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Investments in CESEE decline but less so than in developed economies

posted onDecember 28, 2020

In the first half of 2020, FDI inflows to Central, East and Southeast Europe (CESEE – 23 economies) declined by 58% - more sharply than globally, but smaller than the setback faced by the developed economies (75%), the Vienna Institute for International Economic Studies (wiiw) said in its latest FDI Report.

East European country groups have been unevenly affected: the decline has amounted to 35% in the eastern EU member states (EU-CEE), only 8% in the Western Balkans, and about 40% in both the Commonwealth of Independent States (CIS) as well as in Ukraine and Turkey. 

The capital pledged in greenfield investment projects in CESEE fell by 23% – less than the global decline of 34% and also less than the plunge in FDI inflows in the first half of 2020. Low commitments in greenfield investments continued also in the third quarter and amounted to41% lower in the first three quarters of 2020 than in the previous year. 


Manufacturing was more vulnerable to the recession than other sectors – in terms of both FDI flows and greenfield investments. Participation in global value chains has suffered from demand and supply shocks, and from disruptions of production, trade and supply networks. This may yet provide an impulse to shorten value chains, relocate and ‘back-shore’ cross-border production in the future, which may also depress FDI, wiiw said.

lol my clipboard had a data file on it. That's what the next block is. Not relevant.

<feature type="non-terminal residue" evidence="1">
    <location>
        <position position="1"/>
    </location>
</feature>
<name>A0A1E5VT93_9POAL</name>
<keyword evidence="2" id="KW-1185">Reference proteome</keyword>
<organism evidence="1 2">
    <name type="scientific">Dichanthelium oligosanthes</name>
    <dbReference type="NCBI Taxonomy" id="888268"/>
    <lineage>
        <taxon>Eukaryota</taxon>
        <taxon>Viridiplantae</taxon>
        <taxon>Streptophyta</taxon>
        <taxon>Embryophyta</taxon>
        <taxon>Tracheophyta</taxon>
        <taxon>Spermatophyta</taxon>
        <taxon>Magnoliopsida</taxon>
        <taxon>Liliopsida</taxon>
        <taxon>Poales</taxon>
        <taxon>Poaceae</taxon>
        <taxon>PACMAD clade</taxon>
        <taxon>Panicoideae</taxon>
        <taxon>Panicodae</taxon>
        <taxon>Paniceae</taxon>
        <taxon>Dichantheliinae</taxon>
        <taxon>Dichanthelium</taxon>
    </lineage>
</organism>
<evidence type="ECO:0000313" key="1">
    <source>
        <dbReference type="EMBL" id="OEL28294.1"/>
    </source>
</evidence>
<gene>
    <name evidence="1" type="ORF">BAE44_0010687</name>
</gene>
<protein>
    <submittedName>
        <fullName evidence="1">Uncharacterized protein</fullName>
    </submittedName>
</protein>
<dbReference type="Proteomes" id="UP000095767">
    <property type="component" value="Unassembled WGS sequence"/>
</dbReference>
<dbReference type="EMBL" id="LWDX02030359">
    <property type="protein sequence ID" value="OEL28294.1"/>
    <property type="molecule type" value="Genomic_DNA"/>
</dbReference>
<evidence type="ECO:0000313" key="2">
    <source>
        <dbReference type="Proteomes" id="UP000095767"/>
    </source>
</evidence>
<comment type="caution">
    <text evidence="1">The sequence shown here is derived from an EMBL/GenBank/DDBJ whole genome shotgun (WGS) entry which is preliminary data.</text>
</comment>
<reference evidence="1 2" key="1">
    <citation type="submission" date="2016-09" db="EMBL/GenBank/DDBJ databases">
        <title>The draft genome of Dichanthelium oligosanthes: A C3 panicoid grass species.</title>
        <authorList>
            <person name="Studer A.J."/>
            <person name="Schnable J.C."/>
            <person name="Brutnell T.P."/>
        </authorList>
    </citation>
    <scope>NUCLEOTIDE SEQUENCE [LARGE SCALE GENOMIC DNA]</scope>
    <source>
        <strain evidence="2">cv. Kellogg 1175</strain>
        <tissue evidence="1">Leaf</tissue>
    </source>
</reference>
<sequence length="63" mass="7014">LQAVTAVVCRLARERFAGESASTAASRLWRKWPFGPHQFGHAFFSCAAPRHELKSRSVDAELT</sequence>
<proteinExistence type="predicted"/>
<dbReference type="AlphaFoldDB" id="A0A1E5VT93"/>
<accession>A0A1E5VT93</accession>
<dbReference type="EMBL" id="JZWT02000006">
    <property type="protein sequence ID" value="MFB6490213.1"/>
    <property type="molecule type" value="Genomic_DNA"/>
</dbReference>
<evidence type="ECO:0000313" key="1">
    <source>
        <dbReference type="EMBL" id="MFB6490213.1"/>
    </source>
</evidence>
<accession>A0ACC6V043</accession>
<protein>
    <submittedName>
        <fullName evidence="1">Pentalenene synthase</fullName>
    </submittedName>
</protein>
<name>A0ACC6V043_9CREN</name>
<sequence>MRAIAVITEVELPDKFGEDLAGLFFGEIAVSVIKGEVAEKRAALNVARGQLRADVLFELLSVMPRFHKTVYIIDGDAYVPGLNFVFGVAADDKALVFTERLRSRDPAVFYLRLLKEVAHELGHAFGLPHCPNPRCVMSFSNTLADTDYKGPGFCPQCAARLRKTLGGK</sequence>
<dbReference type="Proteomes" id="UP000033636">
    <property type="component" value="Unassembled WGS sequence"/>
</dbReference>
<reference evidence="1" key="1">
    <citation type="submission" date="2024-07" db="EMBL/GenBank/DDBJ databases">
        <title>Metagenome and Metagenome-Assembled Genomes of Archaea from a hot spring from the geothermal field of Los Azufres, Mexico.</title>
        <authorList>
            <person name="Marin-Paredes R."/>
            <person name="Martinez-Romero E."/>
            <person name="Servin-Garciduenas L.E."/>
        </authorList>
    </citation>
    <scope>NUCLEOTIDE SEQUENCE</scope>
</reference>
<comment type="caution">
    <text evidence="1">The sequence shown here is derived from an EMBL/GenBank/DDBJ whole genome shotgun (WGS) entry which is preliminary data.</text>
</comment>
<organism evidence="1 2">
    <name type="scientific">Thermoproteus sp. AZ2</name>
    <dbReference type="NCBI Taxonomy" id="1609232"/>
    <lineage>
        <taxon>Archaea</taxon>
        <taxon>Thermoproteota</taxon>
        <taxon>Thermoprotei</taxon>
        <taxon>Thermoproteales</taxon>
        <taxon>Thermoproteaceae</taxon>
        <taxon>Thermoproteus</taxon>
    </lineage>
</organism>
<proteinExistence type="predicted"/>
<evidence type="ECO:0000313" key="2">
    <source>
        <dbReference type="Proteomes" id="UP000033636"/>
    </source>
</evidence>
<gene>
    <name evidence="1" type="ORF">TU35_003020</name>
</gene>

Most prominently, the automotive industry has been under pressure to reduce the burden on the climate and to introduce profound technological changes, even while suffering a drop in demand during the COVID-19 crisis.

The automotive industry accounted for 20% of manufacturing production in the EU27 in 2018, but 38% in Slovakia, 28% in the Czech Republic, 26% in Hungary and 23% in
Romania (less in the rest of EU-CEE). The main current challenges to the automotive industry include the rise of electric cars, CO2 fleet emission targets, autonomous and connected driving, according to the report.

Post-COVID-19 recovery may see FDI return to close to the previous levels along the business cycle in about two years. Technological change will modify the structure of value chains and may result in a slow process of back-shoring, wiiw concluded. 

The wiiw FDI Report is an annual publication based on the freshly updated online wiiw FDI Database. Half-year 2020 preliminary data have been added this time to track the impact of the COVID 19 pandemic in Central, East and Southeast Europe (CESEE), comprising 23 countries of the region.

The Vienna Institute for International Economic Studies – wiiw – is one of the principal centres for research on Central, East and Southeast Europe with more than 40 years of experience.


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